Understanding economics is vital to understanding how to fix the problems we face.
The field of conventional economics tries to provide the tools needed to understand economics. Efforts to quantify the economy have been made, but even adherents to conventional economics understand the limitations in trying to apply theories to a field as diverse as economics. Nonetheless over the years the conventional assumptions take root in academic institutions and the like, where the knowledge is passed down, rarely changing although the theories are scrutinized when they appear to be ineffective.
The response to the 2008 crisis is an example of conventional economic theories failing to explain the problem. So it’s inevitable that solutions offered by conventional economics will not work.
The biggest crisis we’re facing is demographic. It’s important to understand that the Baby Boomers peak earning years are behind them. Few have much saved up, and already the cost of health care is rising rapidly due to the number of aged. Any economics solution that doesn’t consider demographics is doomed to fail.
We need to distinguish between systemic problems and those we can fix. Systemic problems are those which the system is incapable of addressing without changing the system.
The best example of systemic failure in economics is Japan from 1991 to the present. No matter what the Japanese try to do, they can get little growth out of their economy.
A systemic problem requires change at the system level, and more significantly demand a change in policy direction using new assumptions and unconventional analysis.
Any country with a big bureaucracy naturally is terrified of change. It was Iceland that actually changed its banking system after the 2008 crisis. Bankers were prosecuted and jailed for the fraud they committed–hundreds jailed as opposed to only two in the entire U.S..
Of course the global financial establishment punished Iceland in the short-term, but the country has recovered nicely. Whatever pain it suffered in jettisoning the conventional banking system it has since converted into a pro-Main Street banking system that isn’t dependent on central bank intervention, largely in the form of foreign loans from the IMF.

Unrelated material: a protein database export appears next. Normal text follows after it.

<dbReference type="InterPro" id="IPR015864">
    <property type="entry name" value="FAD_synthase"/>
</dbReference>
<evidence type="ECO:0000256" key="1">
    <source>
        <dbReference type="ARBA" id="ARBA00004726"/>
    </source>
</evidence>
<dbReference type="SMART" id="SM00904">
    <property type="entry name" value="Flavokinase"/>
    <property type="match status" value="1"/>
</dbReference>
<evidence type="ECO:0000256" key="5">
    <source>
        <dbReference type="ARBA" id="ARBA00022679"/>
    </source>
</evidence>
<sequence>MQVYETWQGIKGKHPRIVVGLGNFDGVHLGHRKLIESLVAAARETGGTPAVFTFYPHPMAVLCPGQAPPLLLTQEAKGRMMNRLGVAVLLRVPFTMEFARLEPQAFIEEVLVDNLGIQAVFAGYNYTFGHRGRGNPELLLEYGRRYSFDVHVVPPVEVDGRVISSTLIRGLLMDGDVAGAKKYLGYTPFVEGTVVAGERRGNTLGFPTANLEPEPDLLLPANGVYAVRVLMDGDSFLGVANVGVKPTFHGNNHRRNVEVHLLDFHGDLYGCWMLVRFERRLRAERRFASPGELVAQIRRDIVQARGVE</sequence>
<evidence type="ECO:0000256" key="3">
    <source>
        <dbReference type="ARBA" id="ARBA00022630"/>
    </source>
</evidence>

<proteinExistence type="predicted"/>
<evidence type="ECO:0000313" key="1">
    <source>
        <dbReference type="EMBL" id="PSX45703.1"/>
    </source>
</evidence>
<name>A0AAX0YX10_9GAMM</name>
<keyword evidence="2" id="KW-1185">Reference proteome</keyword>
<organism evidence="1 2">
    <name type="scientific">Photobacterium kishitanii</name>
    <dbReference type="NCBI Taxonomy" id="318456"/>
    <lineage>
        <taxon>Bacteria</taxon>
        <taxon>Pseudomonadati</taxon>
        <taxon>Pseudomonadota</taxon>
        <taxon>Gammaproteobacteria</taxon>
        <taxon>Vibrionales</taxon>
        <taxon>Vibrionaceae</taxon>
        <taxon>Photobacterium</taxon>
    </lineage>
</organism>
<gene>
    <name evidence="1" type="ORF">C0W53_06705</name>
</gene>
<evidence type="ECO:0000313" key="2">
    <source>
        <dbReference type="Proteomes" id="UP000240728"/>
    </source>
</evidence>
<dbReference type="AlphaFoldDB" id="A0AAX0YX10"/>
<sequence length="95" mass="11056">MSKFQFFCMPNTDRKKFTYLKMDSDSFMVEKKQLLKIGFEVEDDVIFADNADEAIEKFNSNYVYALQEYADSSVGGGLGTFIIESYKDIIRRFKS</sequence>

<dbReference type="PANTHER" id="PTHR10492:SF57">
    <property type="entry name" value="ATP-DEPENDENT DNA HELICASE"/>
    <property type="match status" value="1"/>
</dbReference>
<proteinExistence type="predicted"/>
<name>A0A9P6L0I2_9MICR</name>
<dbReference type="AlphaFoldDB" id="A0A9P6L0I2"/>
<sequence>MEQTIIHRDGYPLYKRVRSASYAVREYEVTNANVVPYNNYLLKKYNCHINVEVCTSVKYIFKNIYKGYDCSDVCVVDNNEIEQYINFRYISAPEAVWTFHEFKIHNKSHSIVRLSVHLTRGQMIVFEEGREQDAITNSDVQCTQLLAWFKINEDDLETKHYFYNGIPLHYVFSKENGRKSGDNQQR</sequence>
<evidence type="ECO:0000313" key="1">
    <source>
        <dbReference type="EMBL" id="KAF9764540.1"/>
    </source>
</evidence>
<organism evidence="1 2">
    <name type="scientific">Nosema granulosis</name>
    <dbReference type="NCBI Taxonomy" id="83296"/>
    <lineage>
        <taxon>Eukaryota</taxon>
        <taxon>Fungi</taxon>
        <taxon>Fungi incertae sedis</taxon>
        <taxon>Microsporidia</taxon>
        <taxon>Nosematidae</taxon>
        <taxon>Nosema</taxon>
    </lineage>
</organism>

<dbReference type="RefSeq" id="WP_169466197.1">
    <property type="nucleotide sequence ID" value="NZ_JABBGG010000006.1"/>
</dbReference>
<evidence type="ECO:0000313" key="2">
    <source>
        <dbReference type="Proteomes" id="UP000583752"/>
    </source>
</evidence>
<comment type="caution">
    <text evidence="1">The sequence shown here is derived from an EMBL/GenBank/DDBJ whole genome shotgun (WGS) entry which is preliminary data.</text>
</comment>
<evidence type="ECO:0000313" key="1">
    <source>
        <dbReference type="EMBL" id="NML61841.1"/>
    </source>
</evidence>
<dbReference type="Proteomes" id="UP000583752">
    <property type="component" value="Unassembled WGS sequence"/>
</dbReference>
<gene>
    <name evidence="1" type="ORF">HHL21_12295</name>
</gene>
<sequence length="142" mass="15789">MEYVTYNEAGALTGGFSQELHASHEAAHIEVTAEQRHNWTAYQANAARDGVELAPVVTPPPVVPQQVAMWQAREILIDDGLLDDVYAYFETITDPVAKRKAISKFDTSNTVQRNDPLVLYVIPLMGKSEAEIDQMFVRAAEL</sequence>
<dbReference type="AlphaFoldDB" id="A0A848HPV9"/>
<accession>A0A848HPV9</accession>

A second big systemic issue is the issuance of money and overabundance of money. This has led to speculative bubbles. It’s also led to moral hazard among many large banks–the belief that no matter how badly they manage their money, they’ll get bailed out and thus are free to lose as much money as they want.
Of course the unending replenishment of money allows the banks to behave badly. Yet no matter how bad they seem to get, the government can only fine them, fines that are paid by the endless fountain of nearly free money they can borrow from the Federal Reserve, if they’re big enough.
The regulations, you see, are not about making banking safer for consumers but rather are meant to serve a perverted system that forces arduous regulatory requirements on smaller competitors and shields bankers from the legal consequences of their criminal activity.
The ultimate systemic perversion is the way that the banking cartel has been allowed to borrow for essentially nothing, and lend at very high interest rates.
Clearly paying interest is an economic negative. We don’ hear in the corporate media scarcely a word about how the monetary system works. For if we did, as Henry Ford said, there’d be revolution by morning.
What kind of country lets its banks charge the poor such userous rates? What benefit is there to redirecting wages into ridiculously high rates of interest?
The Nazi example is the best. They nationalized the banks and made interest-free loans available to small businesses, albeit with piles of restrictions no doubt. They rose politically because they implemented policies removing the drag of interest, which doesn’t need to be charged except by a system beholden to the bankers. (In Europe Jews had been limited to fields like banking, so anti-Semitism popularized the dismantlement of the German banking system.)
If you really want an economy to grow, you build Main Street. Helping Wall Street not only doesn’t impact Main Street–as the current US example is proving–it drains future growth. Why? Because the engines of future prosperity aren’t able to afford the debt they must incur to start their businesses.
The entrepreneurial capacity of this country is unfathomable. Given the right financing, Main Street can really shine. Ironically, a real Main Street recovery helps Wall Street! Medium and larger business succeed when small business are formed and profit. Look at the 1990’s–when Boomers were reaching their peak earning years, and huge sums were moving into retirement accounts, fueling an unprecedented bull market.
Of course there are systemic challenges that the Main Street economy must face. Starting businesses isn’t easy. But don’t underestimate the entrepreneurial mindset–hard work and a can-do attitude really can make things happen.